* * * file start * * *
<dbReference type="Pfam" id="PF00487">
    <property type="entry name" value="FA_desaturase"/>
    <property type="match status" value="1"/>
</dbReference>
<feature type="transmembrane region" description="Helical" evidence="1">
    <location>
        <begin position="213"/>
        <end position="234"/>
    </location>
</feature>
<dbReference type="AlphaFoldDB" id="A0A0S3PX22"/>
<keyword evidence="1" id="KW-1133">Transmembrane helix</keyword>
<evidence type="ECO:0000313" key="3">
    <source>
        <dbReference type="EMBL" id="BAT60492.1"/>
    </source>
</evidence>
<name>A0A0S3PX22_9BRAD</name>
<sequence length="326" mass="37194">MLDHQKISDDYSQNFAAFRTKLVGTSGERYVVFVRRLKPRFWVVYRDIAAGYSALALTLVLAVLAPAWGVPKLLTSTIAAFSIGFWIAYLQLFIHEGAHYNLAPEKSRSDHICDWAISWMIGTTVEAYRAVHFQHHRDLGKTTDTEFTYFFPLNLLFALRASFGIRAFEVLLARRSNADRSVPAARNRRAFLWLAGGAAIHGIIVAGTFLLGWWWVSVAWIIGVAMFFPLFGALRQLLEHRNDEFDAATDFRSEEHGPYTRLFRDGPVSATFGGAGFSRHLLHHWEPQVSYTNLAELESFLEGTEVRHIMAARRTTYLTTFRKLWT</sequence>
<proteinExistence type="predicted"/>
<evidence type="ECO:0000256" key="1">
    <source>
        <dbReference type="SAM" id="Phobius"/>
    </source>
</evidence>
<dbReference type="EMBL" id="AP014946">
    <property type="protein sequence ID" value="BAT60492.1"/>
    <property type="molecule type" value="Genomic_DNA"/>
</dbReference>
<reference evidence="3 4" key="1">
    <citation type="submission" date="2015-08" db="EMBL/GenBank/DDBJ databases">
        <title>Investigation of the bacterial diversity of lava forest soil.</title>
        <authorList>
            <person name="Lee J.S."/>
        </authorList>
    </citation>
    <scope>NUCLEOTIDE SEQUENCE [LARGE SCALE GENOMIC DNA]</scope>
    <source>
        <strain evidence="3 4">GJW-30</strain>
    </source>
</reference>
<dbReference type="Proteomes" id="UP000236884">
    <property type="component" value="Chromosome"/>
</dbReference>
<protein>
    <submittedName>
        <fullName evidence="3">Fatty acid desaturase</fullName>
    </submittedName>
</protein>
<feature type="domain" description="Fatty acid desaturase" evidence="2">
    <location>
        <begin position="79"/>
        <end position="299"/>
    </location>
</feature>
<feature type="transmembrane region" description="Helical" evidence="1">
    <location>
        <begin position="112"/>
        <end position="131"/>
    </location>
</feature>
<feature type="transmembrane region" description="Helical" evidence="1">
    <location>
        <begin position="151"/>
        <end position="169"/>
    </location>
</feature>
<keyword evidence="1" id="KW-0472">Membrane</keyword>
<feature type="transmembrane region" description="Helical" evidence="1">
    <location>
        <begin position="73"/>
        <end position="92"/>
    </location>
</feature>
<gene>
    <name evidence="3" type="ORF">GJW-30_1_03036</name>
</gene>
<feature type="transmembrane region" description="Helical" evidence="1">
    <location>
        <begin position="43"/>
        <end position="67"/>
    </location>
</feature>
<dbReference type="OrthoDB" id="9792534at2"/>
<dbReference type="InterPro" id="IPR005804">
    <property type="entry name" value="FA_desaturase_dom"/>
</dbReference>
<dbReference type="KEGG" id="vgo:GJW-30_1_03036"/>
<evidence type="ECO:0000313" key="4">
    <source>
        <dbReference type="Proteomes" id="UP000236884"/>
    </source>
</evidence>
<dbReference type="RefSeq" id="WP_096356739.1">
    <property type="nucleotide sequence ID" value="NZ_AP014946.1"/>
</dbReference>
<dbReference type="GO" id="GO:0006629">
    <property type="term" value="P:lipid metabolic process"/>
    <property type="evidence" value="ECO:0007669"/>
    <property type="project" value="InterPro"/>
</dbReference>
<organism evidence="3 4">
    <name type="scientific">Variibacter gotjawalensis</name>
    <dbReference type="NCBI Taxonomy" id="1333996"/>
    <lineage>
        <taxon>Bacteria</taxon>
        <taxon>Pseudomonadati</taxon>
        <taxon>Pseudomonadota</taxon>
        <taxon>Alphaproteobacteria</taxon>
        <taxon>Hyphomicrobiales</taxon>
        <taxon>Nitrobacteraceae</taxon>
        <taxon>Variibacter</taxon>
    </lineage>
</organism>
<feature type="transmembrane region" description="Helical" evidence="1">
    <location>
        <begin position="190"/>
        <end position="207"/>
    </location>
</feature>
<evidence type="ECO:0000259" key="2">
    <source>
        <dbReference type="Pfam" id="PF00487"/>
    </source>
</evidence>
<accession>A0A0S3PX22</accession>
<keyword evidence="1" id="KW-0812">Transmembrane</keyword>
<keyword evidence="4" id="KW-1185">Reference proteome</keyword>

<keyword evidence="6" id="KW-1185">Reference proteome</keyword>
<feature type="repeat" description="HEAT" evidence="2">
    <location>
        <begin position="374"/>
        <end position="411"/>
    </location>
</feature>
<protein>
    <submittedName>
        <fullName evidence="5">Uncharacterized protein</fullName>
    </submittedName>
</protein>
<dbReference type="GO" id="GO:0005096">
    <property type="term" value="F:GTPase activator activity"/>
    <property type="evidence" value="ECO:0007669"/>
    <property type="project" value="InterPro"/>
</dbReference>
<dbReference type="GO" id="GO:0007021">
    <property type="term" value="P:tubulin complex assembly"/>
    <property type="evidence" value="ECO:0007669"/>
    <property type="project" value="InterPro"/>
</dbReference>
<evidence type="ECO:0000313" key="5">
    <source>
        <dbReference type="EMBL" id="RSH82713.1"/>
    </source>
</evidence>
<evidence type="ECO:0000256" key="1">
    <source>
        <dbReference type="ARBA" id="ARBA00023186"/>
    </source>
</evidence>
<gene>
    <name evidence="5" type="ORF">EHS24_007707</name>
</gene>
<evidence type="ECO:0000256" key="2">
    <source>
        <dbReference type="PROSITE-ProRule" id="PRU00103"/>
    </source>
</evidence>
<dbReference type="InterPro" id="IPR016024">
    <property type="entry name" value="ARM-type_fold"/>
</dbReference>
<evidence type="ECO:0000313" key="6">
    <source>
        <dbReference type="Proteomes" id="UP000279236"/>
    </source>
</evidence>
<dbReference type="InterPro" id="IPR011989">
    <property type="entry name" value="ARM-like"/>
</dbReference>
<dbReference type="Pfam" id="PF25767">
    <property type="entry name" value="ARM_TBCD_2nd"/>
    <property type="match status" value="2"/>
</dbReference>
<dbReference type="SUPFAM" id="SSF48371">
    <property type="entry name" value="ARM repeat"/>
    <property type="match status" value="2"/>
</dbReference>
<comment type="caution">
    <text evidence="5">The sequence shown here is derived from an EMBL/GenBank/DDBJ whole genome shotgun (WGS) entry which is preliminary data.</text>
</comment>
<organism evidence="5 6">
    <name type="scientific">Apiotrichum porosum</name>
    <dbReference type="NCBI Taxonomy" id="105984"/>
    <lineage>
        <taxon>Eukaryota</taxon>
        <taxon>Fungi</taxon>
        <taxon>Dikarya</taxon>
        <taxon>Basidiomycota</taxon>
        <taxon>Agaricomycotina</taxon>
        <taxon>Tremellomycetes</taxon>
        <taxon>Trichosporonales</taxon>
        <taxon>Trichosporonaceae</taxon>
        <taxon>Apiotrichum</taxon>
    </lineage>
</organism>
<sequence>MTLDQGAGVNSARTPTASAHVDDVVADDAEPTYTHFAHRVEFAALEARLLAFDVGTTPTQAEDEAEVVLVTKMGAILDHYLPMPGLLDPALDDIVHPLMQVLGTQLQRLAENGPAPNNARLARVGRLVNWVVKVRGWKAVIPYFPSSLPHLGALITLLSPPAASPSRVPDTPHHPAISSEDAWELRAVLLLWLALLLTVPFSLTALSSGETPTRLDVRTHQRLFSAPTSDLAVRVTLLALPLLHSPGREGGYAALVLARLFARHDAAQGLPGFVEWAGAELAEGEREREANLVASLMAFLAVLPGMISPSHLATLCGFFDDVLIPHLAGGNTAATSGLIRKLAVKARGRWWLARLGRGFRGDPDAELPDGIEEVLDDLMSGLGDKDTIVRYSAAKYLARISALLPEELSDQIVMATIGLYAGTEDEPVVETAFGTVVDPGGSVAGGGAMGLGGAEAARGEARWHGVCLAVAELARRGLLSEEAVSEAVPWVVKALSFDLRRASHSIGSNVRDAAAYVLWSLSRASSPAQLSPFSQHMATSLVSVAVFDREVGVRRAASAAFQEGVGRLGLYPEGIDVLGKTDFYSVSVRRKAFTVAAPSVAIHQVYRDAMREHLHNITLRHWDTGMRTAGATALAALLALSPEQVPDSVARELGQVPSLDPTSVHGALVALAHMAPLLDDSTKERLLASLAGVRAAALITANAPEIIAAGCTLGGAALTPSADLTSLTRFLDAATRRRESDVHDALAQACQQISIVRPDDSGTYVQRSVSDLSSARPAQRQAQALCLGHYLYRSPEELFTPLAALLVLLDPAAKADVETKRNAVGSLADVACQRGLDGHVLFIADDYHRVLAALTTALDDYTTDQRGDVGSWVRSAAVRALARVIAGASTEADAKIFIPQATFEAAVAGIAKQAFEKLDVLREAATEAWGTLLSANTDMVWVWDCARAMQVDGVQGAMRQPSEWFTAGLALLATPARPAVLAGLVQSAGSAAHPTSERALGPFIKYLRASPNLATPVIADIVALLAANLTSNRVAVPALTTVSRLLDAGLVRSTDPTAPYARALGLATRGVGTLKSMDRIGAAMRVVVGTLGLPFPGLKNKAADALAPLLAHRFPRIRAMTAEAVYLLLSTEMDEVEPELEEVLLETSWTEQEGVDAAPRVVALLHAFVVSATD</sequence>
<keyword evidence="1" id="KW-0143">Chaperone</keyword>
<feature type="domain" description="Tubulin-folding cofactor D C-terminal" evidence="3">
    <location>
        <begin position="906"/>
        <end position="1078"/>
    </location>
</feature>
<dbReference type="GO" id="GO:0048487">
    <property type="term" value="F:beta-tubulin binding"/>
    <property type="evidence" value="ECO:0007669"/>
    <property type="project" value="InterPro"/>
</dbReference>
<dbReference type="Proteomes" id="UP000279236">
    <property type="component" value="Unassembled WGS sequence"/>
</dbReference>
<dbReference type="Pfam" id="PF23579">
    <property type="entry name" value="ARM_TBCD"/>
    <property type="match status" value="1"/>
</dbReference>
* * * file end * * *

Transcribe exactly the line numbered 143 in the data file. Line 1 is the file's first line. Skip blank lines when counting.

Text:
    <property type="evidence" value="ECO:0007669"/>